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  • February 13, 2016
  • 05:02 AM

Now we can hear the Universe

by TakFurTheKaffe in Tak Fur The Kaffe

The detection of gravitational waves produced by the collision of two black holes over 1 billion light years away confirms Einstein's vision of our Universe.... Read more »

Abbott, B., Abbott, R., Abbott, T., Abernathy, M., Acernese, F., Ackley, K., Adams, C., Adams, T., Addesso, P., Adhikari, R.... (2016) Observation of Gravitational Waves from a Binary Black Hole Merger. Physical Review Letters, 116(6). DOI: 10.1103/PhysRevLett.116.061102  

  • December 4, 2014
  • 02:21 PM

ALMA Japan: Hi-Def Imaging of Spiral Gas Arms from Twin Baby Stars (w/video)

by DJ Busby in Astronasty

We know that about half the the stars out there (with sizes close to that of our sun) are binary systems. However, for a long time we've been lacking information on how they develop, since it's not been easy to get a whole lot of data from surrounding scattered mass that's so damned far away! Congrats to all involved!... Read more »

Shigehisa Takakuwa, Masao Saito, Kazuya Saigo, Tomoaki Matsumoto, Jeremy Lim, Tomoyuki Hanawa, & Paul T. P. Ho. (2014) Angular Momentum Exchange by Gravitational Torques and Infall in the Circumbinary Disk of the Protostellar System L1551 NE. The Astrophysical Journal. arXiv: 1409.4903v1

  • June 7, 2013
  • 03:18 PM

The Halting of the Hot Jupiter

by Melissa Chernick in Science Storiented

We haven’t talked about exoplanets for a while, and we should ‘cause they are pretty badass. Through various podcasts and the like, I've been hearing some really cool things about NASA’s Kepler Mission and all of neat astronomical bodies it’s been finding. So I decided to browse around the NASA and JPL websites to see what new coolness has been discovered recently.NASA’s Kepler Mission was launched in 2009. It was built to detect potentially life-supporting planets around other stars........ Read more »

  • December 19, 2012
  • 06:00 PM

what alcohol can tell us about the fate of the universe

by Greg Fish in weird things

Once upon a time, we looked at an explanation for dark matter involving a theory about how all matter around us could decay over 6.6 × 10^33 years and noted that there’s a controversy as to whether protons actually decay. To help settle this, astronomers took advantage of the fact that telescopes are relativistic time machines, and peered through them at a galaxy known as PKS 1830-211 — a name only a scientist could love — that just so happens to be a gravitational lens a........ Read more »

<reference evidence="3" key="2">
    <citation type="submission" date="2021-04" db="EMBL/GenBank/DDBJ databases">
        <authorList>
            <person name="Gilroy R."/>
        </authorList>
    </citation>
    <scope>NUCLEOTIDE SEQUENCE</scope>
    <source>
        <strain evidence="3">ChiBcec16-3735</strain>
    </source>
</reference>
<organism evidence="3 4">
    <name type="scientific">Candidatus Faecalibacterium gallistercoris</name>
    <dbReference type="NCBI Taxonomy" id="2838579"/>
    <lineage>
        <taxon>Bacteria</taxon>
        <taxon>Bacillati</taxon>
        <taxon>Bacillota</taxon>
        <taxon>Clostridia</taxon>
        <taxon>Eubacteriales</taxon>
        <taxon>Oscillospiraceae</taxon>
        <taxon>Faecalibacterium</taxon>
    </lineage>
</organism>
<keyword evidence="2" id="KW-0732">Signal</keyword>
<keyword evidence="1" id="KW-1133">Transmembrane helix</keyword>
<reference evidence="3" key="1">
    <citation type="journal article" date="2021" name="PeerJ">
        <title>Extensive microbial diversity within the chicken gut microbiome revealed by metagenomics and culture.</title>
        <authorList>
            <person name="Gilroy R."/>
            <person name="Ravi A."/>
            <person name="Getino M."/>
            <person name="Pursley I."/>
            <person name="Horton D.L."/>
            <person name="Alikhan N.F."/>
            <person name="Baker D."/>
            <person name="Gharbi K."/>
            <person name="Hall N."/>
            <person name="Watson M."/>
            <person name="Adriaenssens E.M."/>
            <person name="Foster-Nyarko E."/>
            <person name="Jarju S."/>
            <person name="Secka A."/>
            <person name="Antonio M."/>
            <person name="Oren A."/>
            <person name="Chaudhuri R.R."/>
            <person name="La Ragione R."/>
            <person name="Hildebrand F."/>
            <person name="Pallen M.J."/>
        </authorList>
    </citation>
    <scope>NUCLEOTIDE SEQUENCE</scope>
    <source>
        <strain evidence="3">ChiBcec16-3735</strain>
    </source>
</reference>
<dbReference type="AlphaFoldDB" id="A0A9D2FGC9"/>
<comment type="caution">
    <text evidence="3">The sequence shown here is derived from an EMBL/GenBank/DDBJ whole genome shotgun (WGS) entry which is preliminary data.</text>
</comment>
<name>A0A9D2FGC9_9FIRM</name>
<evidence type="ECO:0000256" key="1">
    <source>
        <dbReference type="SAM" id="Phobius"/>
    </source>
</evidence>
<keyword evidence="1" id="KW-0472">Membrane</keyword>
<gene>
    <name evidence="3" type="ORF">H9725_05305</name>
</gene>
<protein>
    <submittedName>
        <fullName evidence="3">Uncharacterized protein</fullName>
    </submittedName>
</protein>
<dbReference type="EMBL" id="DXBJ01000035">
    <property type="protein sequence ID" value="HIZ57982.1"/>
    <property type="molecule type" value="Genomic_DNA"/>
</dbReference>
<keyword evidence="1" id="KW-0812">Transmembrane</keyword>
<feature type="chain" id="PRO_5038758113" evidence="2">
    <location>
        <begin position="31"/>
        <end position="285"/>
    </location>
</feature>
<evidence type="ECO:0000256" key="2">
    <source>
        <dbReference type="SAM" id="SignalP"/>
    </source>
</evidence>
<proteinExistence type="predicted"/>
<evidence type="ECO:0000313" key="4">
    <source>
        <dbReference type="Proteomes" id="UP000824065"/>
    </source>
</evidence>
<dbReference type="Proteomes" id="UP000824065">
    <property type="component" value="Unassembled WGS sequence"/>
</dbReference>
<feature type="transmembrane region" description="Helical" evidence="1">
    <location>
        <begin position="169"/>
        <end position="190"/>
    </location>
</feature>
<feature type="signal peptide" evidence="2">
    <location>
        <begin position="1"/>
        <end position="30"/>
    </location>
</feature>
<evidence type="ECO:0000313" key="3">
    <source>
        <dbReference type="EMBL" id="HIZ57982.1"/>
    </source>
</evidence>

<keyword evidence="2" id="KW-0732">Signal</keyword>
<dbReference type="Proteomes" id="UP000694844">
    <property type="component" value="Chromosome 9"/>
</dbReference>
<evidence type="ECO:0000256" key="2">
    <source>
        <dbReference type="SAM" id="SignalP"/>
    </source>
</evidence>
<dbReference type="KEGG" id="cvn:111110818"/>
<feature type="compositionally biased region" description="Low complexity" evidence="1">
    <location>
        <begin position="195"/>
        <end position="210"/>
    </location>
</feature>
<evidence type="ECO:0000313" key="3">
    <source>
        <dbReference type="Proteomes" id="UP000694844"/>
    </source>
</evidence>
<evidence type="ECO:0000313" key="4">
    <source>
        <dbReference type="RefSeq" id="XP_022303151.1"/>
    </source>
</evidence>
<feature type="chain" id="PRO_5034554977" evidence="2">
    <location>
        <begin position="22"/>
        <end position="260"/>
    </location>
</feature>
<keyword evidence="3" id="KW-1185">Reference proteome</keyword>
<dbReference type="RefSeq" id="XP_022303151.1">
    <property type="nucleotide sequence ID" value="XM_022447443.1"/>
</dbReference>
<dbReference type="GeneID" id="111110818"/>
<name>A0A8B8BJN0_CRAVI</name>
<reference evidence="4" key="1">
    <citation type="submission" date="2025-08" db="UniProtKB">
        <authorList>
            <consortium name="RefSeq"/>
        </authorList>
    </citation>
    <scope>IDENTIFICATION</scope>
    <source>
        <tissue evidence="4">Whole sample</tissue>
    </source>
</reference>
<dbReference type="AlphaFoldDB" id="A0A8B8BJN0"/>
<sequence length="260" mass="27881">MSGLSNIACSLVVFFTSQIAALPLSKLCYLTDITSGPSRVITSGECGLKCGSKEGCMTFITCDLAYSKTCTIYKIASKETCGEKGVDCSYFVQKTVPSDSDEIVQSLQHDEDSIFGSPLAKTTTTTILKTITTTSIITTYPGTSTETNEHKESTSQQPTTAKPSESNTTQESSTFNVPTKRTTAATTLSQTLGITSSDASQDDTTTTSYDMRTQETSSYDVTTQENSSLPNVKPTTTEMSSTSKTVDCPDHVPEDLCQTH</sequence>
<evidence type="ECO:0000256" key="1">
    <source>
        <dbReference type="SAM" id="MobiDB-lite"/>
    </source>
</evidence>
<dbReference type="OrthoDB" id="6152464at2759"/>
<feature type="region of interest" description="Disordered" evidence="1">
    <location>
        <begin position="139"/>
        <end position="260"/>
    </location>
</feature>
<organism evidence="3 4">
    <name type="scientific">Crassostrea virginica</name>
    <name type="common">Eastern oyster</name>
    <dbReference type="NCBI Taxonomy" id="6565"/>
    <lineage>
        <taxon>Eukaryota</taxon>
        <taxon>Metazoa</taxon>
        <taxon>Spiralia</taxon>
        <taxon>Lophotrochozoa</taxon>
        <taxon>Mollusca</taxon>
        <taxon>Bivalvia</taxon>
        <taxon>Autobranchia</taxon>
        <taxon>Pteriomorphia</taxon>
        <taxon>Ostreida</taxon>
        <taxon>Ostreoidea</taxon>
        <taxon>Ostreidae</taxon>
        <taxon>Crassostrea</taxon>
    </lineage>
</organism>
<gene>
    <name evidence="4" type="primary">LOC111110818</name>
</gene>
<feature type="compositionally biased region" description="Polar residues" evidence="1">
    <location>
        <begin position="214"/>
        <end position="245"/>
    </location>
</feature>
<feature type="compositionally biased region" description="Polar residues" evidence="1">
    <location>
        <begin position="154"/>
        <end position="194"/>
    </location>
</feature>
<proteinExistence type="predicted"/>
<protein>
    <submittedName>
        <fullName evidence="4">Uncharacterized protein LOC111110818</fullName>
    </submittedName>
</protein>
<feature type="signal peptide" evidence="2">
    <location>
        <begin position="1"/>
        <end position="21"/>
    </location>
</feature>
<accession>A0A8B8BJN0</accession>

• September 17, 2012
  • 01:27 AM

What Microfossils Found in Meteorites Can Tell Us

by Jason Carr in Wired Cosmos

While most people associate the term microfossil with the strange ALH 84001 object, there are plenty of other more concrete examples of tiny fossilized organisms. Research conducted with scanning electron microscope equipment has created a wide array of scientific literature regarding these small remains of living organisms. While marine objects don’t necessary have anything to [...]... Read more »

  • May 8, 2012
  • 01:03 PM

Looking for Earths by Looking for Jupiters

by Jason Carr in Wired Cosmos

In the search for Earth-like planets, it is helpful to look for clues and patterns that can help scientist narrow down the types of systems where potentially habitable planets are likely to be discovered. New research from a team including Carnegie’s Alan Boss narrows down the search for Earth-like planets near Jupiter-like planets. Their work [...]... Read more »

Steffen, J., Ragozzine, D., Fabrycky, D., Carter, J., Ford, E., Holman, M., Rowe, J., Welsh, W., Borucki, W., Boss, A.... (2012) Kepler constraints on planets near hot Jupiters. Proceedings of the National Academy of Sciences. DOI: 10.1073/pnas.1120970109  

  • April 17, 2012
  • 09:59 AM

Magnetic Fields Can Send Particles to Infinity